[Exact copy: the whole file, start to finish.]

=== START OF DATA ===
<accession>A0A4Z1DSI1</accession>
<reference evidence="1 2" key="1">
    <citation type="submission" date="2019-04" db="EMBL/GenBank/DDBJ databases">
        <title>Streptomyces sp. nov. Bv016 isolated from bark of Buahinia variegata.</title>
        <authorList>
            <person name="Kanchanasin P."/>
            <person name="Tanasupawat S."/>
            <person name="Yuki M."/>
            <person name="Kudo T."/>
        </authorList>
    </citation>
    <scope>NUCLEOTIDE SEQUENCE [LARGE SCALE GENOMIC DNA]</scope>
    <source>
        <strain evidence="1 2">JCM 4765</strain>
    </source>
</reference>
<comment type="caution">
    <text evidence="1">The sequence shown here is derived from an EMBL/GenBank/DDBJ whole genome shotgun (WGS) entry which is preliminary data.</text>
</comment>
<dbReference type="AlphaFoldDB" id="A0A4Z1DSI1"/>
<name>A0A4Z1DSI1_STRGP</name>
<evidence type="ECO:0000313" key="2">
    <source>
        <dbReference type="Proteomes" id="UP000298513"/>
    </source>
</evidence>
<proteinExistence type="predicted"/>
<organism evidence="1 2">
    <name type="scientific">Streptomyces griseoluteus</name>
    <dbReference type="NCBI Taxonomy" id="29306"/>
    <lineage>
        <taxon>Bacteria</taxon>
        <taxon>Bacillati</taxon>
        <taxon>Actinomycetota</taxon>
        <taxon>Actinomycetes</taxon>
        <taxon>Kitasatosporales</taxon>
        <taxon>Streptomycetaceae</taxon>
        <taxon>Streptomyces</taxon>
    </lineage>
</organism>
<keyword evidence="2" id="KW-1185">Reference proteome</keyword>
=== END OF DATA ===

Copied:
<accession>A0A4Z1DSI1</accession>
<reference evidence="1 2" key="1">
    <citation type="submission" date="2019-04" db="EMBL/GenBank/DDBJ databases">
        <title>Streptomyces sp. nov. Bv016 isolated from bark of Buahinia variegata.</title>
        <authorList>
            <person name="Kanchanasin P."/>
            <person name="Tanasupawat S."/>
            <person name="Yuki M."/>
            <person name="Kudo T."/>
        </authorList>
    </citation>
    <scope>NUCLEOTIDE SEQUENCE [LARGE SCALE GENOMIC DNA]</scope>
    <source>
        <strain evidence="1 2">JCM 4765</strain>
    </source>
</reference>
<comment type="caution">
    <text evidence="1">The sequence shown here is derived from an EMBL/GenBank/DDBJ whole genome shotgun (WGS) entry which is preliminary data.</text>
</comment>
<dbReference type="AlphaFoldDB" id="A0A4Z1DSI1"/>
<name>A0A4Z1DSI1_STRGP</name>
<evidence type="ECO:0000313" key="2">
    <source>
        <dbReference type="Proteomes" id="UP000298513"/>
    </source>
</evidence>
<proteinExistence type="predicted"/>
<organism evidence="1 2">
    <name type="scientific">Streptomyces griseoluteus</name>
    <dbReference type="NCBI Taxonomy" id="29306"/>
    <lineage>
        <taxon>Bacteria</taxon>
        <taxon>Bacillati</taxon>
        <taxon>Actinomycetota</taxon>
        <taxon>Actinomycetes</taxon>
        <taxon>Kitasatosporales</taxon>
        <taxon>Streptomycetaceae</taxon>
        <taxon>Streptomyces</taxon>
    </lineage>
</organism>
<keyword evidence="2" id="KW-1185">Reference proteome</keyword>